While the environmental consciousness is more common today is beneficial to our plant, some of the materials may not be the best at cleaning. Understanding the pros and the cons together can help you figure out which rug type is best for your home. Many eco-friendly fibers need a certain lifestyle around them; some can handle the activity of kids and pets while some are probably best away from them.

Wool is probably the best choice to go with, as it’s eco-friendly and pretty durable. It’s also the easiest to biodegrade, mostly in warm and moist conditions. Wool is the most durable of the fibers, but can be stain easier due to the creases and divots in the fiber. The deeper the spill gets into the creases, the more likely it is to stain the fiber.

Sisal is a coarse and scratchy plant material that doesn’t trap allergens. It also can’t build up static electricity, because of the lack of friction. This material absorbs sound well and comes in neutral colors to go with different styled furniture’s and décor. Although there are benefits to this fiber, you shouldn’t use these types of rugs outdoors in in heavy traffic areas or in areas where the rug could have spills or accidents. These rugs may be eco-friendly, but they do not clean up very well and are prone to water marks and holding onto moisture.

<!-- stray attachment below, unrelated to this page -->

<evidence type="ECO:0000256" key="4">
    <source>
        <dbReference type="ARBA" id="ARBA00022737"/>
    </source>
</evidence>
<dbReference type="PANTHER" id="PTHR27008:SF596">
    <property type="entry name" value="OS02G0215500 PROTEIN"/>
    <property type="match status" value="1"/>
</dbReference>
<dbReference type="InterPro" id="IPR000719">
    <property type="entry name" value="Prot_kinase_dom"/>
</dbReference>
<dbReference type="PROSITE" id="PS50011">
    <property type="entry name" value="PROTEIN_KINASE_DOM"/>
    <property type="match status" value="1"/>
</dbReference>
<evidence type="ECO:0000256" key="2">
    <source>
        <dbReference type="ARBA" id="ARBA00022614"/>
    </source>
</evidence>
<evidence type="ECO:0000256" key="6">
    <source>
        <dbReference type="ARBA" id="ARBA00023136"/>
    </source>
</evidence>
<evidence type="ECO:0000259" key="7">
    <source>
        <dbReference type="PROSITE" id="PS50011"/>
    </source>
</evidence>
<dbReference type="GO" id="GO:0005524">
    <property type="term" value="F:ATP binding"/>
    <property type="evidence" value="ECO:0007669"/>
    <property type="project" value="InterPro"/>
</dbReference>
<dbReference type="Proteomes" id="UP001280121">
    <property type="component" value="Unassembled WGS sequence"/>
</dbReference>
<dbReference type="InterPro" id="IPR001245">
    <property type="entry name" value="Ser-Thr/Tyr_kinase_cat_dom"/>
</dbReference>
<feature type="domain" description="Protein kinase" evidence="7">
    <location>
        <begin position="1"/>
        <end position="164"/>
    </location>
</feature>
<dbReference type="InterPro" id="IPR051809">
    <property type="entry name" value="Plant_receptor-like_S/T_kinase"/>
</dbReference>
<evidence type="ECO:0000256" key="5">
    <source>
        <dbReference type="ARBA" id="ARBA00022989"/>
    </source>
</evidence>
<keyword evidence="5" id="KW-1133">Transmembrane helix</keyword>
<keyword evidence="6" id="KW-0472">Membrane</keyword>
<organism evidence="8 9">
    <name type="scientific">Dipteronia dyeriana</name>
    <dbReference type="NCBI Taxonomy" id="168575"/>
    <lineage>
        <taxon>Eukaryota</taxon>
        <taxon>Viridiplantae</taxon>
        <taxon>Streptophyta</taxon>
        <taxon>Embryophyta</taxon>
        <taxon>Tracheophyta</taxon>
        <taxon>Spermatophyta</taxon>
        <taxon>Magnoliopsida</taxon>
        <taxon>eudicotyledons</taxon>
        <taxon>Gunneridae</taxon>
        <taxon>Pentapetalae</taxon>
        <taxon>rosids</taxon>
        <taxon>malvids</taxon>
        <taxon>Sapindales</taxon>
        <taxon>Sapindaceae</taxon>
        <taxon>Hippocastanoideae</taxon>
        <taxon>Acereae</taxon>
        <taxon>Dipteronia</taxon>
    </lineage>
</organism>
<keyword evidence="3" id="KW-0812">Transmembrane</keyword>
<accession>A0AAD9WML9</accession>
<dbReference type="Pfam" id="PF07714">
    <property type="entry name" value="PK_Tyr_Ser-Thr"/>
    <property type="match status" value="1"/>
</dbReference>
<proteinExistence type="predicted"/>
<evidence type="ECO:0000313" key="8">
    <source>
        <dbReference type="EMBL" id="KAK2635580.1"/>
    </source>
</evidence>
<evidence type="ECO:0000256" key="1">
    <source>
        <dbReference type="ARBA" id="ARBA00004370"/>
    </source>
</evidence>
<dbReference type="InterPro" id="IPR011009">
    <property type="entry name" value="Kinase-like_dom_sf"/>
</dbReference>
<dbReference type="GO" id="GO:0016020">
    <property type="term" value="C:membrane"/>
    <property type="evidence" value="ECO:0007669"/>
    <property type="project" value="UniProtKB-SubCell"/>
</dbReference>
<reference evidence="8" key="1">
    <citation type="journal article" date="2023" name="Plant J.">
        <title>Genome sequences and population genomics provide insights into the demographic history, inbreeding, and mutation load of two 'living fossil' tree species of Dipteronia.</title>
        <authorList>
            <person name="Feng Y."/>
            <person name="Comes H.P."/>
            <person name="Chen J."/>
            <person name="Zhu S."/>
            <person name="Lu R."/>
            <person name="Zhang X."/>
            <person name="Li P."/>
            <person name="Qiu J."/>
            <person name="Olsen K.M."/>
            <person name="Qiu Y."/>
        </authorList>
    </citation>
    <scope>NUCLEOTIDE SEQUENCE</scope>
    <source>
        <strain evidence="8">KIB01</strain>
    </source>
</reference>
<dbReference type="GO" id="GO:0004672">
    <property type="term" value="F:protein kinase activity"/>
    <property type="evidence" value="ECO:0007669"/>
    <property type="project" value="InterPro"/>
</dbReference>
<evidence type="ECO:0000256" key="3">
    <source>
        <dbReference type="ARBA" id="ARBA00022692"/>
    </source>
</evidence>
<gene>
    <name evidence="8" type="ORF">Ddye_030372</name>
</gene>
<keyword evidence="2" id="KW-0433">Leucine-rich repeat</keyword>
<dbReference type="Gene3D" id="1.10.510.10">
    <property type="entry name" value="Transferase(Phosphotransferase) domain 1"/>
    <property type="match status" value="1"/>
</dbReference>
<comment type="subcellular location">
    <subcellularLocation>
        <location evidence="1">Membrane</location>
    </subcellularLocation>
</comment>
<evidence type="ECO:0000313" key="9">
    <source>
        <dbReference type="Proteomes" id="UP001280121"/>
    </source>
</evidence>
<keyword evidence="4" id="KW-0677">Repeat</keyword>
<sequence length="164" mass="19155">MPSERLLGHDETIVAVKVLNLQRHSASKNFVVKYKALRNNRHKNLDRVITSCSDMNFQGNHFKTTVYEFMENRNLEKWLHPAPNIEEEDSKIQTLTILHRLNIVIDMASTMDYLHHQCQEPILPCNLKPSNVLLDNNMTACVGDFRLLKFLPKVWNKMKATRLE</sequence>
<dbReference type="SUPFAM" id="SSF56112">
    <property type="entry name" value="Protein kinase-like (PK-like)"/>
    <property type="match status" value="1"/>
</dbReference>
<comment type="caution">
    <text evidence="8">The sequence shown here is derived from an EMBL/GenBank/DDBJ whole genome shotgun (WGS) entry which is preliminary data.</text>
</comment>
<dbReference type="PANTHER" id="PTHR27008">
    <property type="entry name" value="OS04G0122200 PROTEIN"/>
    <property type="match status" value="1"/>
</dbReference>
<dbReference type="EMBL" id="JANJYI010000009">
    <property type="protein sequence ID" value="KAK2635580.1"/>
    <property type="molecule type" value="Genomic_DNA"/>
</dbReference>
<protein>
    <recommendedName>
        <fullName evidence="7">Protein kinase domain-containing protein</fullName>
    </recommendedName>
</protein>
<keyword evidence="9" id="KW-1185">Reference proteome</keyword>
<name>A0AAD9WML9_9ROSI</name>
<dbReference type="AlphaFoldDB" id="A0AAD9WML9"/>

Jute is made from an Indian stalk, harvested and processed into the fiber we see in most area rugs today. The problem with it is almost the same as sisal, it’s easy to stain and destroy. These fibers are more likely to absorb water like a sponge and eventually dry rot. It’s important that if anything spills or leaks on these rugs to try and blot immediately. The quicker you extract the water within the rug, the more likely you won’t deal with a dry rot issue.

Look for tags that say untreated, minimally treated or organic. Most fibers, even the three above, can be treated with pesticides to help prevent bugs or pests eating at them during harvest. Wool is treated for lice and ticks as well, with chemicals that can even harm the sheep itself or the farmer.

The key to keeping you rugs free of toxins after looking into the fibers used, it’s important to maintain the fibers by vacuuming frequently, preferably with the beater bar turned off to avoid damage to the fibers, and by having a semi-annual or annual professional cleaning depending on the amount of use the rug gets.